I want to be very clear from the beginning: single mothers are absolute heroes. In fact, according to the U.S. Census Bureau, out of about 12 million single parent families in 2014, more than 80% were headed by single mothers. Single mothers take responsibility for their child’s well-being in every aspect, in a way that most parents do not. Some are lucky to have a strong male role model in their child’s life, and others have to fill this role as well. Single mothers deserve a tremendous amount of recognition – and so do good fathers.
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A good father helps a child’s development in more ways than simply taking some of the burden off mom’s shoulders. A great dad – or uncle, grandfather, mentor, or close friend – can make a tremendous difference.
Here are six scientifically proven ways that a good father will enrich his child’s life:
1. Fathers teach children to take risks.
By nature, mothers like myself are primarily concerned with keeping our children safe and caring for their emotional health. Fathers, by contrast, are focused on teaching their child to survive in the world. This effect was proven in the Swim Lesson Study, which examined parental behavior while helping toddlers learn how to swim. The researchers found that “fathers tend to stand behind their children so the children face their social environment, whereas mothers tend to position themselves in front of their children, seeking to establish visual contact with the children.” This behavior is also on display when…
2. Fathers roughhouse with their children.
Roughhousing, once seen as the territory of the well-meaning but clueless father, has now been proven to be a crucial part of child development. Of course, it is a physically active way to facilitate bonding in a world where most children do not get enough of either. However, it has also been proven to increase a child’s resilience and intelligence. There is more going on below the surface of rough play. Learning about fairness and setting boundaries encourages children to build emotional intelligence and strengthens their sense of morality.
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3. A father’s presence discourages drug and alcohol abuse.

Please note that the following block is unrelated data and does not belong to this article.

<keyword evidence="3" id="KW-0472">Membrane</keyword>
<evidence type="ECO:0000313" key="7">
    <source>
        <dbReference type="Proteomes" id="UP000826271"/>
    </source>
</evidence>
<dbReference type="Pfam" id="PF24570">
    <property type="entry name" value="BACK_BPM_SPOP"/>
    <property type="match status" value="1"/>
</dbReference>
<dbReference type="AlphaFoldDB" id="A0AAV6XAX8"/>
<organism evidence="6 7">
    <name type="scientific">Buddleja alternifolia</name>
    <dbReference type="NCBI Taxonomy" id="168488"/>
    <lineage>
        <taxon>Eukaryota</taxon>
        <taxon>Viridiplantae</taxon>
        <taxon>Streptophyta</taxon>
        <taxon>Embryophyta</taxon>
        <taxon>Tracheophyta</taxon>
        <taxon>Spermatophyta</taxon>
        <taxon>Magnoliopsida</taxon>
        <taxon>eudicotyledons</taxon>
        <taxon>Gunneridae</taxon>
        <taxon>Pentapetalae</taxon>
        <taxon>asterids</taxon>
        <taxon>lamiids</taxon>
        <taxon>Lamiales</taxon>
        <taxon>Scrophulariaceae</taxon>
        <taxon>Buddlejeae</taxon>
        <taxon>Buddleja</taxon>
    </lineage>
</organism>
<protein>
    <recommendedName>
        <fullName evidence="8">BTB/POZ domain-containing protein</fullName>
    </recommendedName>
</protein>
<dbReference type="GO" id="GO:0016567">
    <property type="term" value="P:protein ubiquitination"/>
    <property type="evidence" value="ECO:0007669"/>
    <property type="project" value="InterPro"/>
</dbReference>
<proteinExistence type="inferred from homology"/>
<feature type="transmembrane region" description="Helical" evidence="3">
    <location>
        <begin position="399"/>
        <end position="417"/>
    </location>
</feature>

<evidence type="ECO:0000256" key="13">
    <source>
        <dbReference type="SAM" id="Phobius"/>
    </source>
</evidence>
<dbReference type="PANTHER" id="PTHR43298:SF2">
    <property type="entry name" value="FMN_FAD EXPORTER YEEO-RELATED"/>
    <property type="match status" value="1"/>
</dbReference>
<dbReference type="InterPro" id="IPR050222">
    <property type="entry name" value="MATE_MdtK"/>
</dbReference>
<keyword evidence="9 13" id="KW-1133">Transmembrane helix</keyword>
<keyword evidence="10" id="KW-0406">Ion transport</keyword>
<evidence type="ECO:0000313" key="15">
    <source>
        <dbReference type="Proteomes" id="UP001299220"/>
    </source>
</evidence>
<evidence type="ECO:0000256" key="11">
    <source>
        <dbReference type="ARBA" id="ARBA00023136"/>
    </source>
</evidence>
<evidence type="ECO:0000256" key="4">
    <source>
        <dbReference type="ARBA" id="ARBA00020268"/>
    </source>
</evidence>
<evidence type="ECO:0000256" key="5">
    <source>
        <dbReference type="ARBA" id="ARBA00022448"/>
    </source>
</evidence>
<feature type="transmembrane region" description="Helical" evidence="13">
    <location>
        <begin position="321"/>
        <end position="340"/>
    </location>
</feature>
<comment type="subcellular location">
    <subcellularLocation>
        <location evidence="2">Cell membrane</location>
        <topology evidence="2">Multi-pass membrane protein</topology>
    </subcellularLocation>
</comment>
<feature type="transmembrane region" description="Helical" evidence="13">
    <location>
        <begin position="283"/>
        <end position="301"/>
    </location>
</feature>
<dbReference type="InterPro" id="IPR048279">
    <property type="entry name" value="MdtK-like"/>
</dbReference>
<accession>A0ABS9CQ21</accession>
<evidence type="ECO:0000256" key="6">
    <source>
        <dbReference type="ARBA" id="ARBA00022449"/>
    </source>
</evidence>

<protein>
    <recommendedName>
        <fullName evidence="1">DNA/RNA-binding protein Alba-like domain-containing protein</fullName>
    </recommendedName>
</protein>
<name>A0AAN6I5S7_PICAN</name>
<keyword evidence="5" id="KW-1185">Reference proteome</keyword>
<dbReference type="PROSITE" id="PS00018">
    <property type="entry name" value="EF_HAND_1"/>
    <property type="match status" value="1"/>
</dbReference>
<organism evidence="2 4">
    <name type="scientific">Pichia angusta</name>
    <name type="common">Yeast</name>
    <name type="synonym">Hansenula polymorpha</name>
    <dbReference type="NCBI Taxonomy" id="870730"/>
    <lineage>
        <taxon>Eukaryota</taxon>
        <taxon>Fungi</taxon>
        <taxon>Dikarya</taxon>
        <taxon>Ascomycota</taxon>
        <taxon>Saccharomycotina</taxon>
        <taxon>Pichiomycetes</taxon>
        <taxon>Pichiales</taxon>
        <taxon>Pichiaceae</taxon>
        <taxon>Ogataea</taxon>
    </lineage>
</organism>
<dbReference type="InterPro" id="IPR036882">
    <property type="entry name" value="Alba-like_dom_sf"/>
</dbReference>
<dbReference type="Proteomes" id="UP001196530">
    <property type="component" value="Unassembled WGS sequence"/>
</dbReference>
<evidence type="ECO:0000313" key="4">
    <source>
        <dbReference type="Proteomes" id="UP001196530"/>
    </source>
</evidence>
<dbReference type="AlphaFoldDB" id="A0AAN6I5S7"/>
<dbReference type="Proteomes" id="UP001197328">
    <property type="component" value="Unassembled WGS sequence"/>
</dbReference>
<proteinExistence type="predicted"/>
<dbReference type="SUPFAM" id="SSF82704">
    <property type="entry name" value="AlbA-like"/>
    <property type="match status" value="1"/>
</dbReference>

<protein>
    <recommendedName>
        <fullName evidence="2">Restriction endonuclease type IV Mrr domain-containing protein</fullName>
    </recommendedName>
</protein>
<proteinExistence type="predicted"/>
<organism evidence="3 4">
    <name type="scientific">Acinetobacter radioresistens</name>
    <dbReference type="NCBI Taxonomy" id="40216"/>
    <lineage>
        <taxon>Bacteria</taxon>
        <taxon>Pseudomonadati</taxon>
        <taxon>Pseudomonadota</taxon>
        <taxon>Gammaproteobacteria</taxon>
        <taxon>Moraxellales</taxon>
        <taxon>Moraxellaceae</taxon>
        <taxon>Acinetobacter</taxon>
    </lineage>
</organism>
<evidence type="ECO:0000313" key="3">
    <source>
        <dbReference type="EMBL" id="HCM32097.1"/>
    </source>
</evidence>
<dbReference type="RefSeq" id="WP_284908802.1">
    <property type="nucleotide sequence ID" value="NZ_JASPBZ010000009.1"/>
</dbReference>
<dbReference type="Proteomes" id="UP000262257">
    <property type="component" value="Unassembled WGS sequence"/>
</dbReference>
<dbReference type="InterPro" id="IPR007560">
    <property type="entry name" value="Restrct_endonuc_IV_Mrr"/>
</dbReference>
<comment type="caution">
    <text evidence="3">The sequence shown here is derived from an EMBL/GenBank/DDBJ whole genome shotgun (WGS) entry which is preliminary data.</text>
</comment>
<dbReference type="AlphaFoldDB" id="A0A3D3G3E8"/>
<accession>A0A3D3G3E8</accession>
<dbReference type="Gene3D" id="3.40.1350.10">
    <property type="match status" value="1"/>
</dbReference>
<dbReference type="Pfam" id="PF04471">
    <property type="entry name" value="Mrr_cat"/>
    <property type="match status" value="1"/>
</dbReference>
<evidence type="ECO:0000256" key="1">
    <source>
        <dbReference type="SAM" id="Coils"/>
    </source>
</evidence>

A study published in the Journal of Marriage and Family examined the impact of family structure and community on drug and alcohol abuse among adolescents. They found that children in single-parent homes were more likely to fall victim to substance abuse, even when accounting for income and community. This was true for children being raised by both single mothers and single fathers. Another interesting finding was that “adolescents are at increased risk of drug use if they reside in communities with a higher proportion of unemployed and out-of-workforce men.” This highlights the idea that even men who are not fathers can have a positive – or negative – impact on the young people around them.
4. Fathers keep children fit.
It is widely accepted that girls learn about fitness and body image primarily from their mothers. However, new evidence shows that this may not be the case. A study published by the National Institutes of Health showed that it is her father’s fitness level, and not her mother’s, that will set the tone for a young woman’s physical health. Another study, published in the Journal of Pediatrics, found that the activity level of preschool children was directly linked to the BMI of their fathers. Whether it is the result of modeled behavior or father-instigated physical outings, children with healthy fathers tend to follow in their footsteps.
5. Fathers discourage teenage sexual activity.
Although this idea is the punchline of many jokes, scientific evidence confirms that it is true. A recent study determined fathers to be twice as influential as mothers when it came to the decisions teenagers make about sex. Another study found that paternal absenteeism leads to a higher risk of early sexual behavior as well as unintended pregnancy. This effect was even more pronounced in daughters than it was in sons.
6. Involved fathers promote scholastic achievement.
A 2001 study by the Department of Education found that students whose fathers were highly involved with their schoolwork were 43% more likely to receive good grades. It did not seem to matter if he was a stepfather, single father, or father with split custody. All that mattered was that he took an interest. Another study highlighted the importance of fathers reading to their children as it relates to their literacy. This was proven to be especially important for boys, who are at risk for mistakenly viewing reading as a feminine activity.
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